The Plan is looking very sweet – honey will be available at the Friday market.

By Pepper Parr

BURLINGTON, ON  July 11, 2012   The first harvest is ready!!!  The jars have been readied, the tags are printed and the product is now on sale.  There will be between 60 and 70 lbs.  available.  It will be on sale at the new farmer’s market held every Friday from 11 – 2 on John Street just north of James Street back in behind Centro Gardens.

Of course there is more than just natural honey on sale but let’s let Russell Gibbs tell the story about the honey; it’s quite a tale.

Russell Gibbs – a beekeeper and a graphic designer – with a sweet tooth.

“This harvest is the first bloom of the 2012 season, our bees forage on a variety of plants and this early summer harvest is full-bodied and rich – some of the best honey I’ve had in a while if I do say so myself. It’s a true Southern Ontario wildflower honey. It’s also packaged quite beautifully

The real thing – from the hive to you in a re-usable Mason jar.

Honey is available now through the beekeeper (me) for $10 per 500 g jar. We have 60 jars and this will be available until it’s sold out. There will also be a late summer harvest which will be available in September 2012.

A couple of notes about our honey;

– Our honey is as “straight from the hive” as it gets. We extract the frames, filter, then bottle it.

– All real honey will crystallize over time, if that happens just place the jar in warm water (without the lid) until it softens up – don’t boil or put it in the microwave.

– Our honey is more expensive than others, why? For starters its not mass produced. We’re a small batch/small operation and not only are we focused on the quality of the product we also believe in quality packaging.”

Russell Gibbs comes from a long line of bee keepers. The family “beeyard” around 1950.

Gibbs Honey has been around since the 40′s, maybe even before the 40′s? in various iterations and incarnations.  The first beekeeper in my family was my great grandfather Albert Gibbs. He kept a couple of colonies on the farm, which is what most farmers did back then. When my grandfather Michael took over the farm he decided to expand the operation and sell honey. He kept close to 100 hives, that number went up and down throughout his career as a hobbyist beekeeper. My uncles eventually took it over from him and grew it into a commercial operation, they own and operate Gibbs Honey in Dalkeith, Ontario on the family farm. My cousin Jason is researching Sweat bees with Cornell University, last year he discovered 19 new species.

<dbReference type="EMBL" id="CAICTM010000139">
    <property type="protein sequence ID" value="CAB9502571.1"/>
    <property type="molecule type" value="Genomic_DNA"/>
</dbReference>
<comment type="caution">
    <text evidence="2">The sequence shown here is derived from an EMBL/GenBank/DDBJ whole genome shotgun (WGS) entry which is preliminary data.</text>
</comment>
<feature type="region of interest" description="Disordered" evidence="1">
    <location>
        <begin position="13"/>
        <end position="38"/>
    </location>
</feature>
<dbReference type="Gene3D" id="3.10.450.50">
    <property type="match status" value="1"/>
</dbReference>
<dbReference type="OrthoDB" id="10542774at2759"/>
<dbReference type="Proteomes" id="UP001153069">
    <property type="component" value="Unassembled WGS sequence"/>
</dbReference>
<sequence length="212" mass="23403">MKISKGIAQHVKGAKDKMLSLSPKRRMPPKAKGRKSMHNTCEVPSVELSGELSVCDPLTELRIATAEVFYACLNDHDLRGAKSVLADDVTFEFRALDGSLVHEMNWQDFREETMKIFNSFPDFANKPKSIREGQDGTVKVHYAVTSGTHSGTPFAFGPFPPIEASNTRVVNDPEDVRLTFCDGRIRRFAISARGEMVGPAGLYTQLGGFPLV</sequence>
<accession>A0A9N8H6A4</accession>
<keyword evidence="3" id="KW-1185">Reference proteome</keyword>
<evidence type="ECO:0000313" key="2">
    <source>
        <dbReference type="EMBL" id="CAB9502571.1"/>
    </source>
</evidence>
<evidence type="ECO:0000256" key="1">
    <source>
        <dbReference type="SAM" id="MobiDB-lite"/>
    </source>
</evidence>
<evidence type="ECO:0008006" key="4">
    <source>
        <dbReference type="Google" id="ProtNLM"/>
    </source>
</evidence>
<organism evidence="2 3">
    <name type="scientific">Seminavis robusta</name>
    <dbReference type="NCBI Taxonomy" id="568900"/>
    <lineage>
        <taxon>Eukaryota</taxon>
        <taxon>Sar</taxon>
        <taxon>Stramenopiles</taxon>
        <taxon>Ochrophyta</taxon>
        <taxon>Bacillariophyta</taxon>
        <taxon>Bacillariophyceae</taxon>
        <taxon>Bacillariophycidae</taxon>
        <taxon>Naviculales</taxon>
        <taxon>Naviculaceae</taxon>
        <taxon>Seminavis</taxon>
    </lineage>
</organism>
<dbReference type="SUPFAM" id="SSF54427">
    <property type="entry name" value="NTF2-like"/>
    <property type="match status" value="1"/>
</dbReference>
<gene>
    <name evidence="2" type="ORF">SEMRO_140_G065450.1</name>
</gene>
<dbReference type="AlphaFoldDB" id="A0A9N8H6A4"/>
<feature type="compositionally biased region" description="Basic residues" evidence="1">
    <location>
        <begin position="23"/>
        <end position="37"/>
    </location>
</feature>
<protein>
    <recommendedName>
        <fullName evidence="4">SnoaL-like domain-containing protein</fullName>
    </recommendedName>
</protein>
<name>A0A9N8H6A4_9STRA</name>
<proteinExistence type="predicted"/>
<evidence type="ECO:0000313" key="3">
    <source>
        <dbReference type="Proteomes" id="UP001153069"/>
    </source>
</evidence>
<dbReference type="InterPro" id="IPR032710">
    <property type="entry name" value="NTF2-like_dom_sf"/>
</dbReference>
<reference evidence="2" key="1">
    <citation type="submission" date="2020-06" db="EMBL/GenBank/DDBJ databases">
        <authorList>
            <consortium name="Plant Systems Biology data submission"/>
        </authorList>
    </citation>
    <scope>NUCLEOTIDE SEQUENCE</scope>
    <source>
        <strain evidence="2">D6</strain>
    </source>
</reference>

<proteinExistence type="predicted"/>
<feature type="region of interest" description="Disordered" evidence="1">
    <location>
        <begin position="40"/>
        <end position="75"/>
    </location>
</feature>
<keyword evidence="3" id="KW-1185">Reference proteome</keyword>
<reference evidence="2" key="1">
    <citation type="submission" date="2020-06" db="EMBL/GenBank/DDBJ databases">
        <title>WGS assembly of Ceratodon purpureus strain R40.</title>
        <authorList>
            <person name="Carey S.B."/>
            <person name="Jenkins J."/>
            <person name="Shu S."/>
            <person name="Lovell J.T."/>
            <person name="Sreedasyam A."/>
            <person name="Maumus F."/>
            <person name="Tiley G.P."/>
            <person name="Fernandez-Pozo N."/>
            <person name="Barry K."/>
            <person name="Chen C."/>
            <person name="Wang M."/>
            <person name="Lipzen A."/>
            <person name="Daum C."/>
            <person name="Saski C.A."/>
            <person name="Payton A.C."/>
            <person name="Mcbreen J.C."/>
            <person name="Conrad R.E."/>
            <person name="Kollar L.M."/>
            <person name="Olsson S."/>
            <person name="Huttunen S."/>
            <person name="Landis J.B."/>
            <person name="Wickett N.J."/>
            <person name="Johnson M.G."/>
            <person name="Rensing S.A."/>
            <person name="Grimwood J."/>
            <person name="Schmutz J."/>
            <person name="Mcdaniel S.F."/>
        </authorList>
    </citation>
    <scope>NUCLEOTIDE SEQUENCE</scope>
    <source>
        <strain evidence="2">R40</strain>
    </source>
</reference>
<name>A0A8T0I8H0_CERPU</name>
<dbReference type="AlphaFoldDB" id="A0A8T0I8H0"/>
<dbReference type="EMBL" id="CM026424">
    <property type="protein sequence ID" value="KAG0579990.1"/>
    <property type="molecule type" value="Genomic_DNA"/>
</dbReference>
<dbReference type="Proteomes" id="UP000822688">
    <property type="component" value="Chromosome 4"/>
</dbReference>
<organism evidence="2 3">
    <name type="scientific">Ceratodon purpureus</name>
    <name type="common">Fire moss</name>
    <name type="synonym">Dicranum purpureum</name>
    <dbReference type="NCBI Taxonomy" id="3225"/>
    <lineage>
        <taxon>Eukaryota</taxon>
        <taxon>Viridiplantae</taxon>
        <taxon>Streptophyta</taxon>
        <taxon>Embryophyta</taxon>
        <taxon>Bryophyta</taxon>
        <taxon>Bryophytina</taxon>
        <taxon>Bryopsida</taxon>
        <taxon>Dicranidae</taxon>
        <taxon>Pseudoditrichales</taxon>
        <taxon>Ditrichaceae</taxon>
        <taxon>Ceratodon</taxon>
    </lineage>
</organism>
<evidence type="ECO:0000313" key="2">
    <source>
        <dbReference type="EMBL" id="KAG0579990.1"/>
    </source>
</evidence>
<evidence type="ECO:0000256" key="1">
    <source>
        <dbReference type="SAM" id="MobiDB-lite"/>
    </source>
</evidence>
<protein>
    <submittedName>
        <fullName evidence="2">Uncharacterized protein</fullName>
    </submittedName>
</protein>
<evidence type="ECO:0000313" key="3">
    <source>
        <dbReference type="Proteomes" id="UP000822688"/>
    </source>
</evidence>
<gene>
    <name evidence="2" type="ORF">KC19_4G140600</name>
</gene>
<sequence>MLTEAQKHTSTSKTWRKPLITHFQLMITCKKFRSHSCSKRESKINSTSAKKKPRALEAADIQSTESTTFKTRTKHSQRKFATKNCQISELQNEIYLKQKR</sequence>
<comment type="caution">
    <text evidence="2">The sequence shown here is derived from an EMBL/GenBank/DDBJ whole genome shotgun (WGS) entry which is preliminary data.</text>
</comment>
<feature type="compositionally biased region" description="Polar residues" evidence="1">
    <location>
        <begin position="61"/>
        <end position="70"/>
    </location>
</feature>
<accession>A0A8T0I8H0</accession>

Gibbs Honey in Dundas, Ontario is operated by Russell Gibbs, a 4th generation beekeeper and graphic designer. Russell got into beekeeping, while searching for a deeper connection to his family history and nature. It all started when his Dad gave him his old beekeeping veil and a copy of “The Hive and the Honey Bee” by L.L. Langstroth. After reading lots of other books, taking courses and finding a beekeeping mentor he decided to go out on his own. Russell kept two hives in 2011 and is expanding to 8 for the 2012 season.


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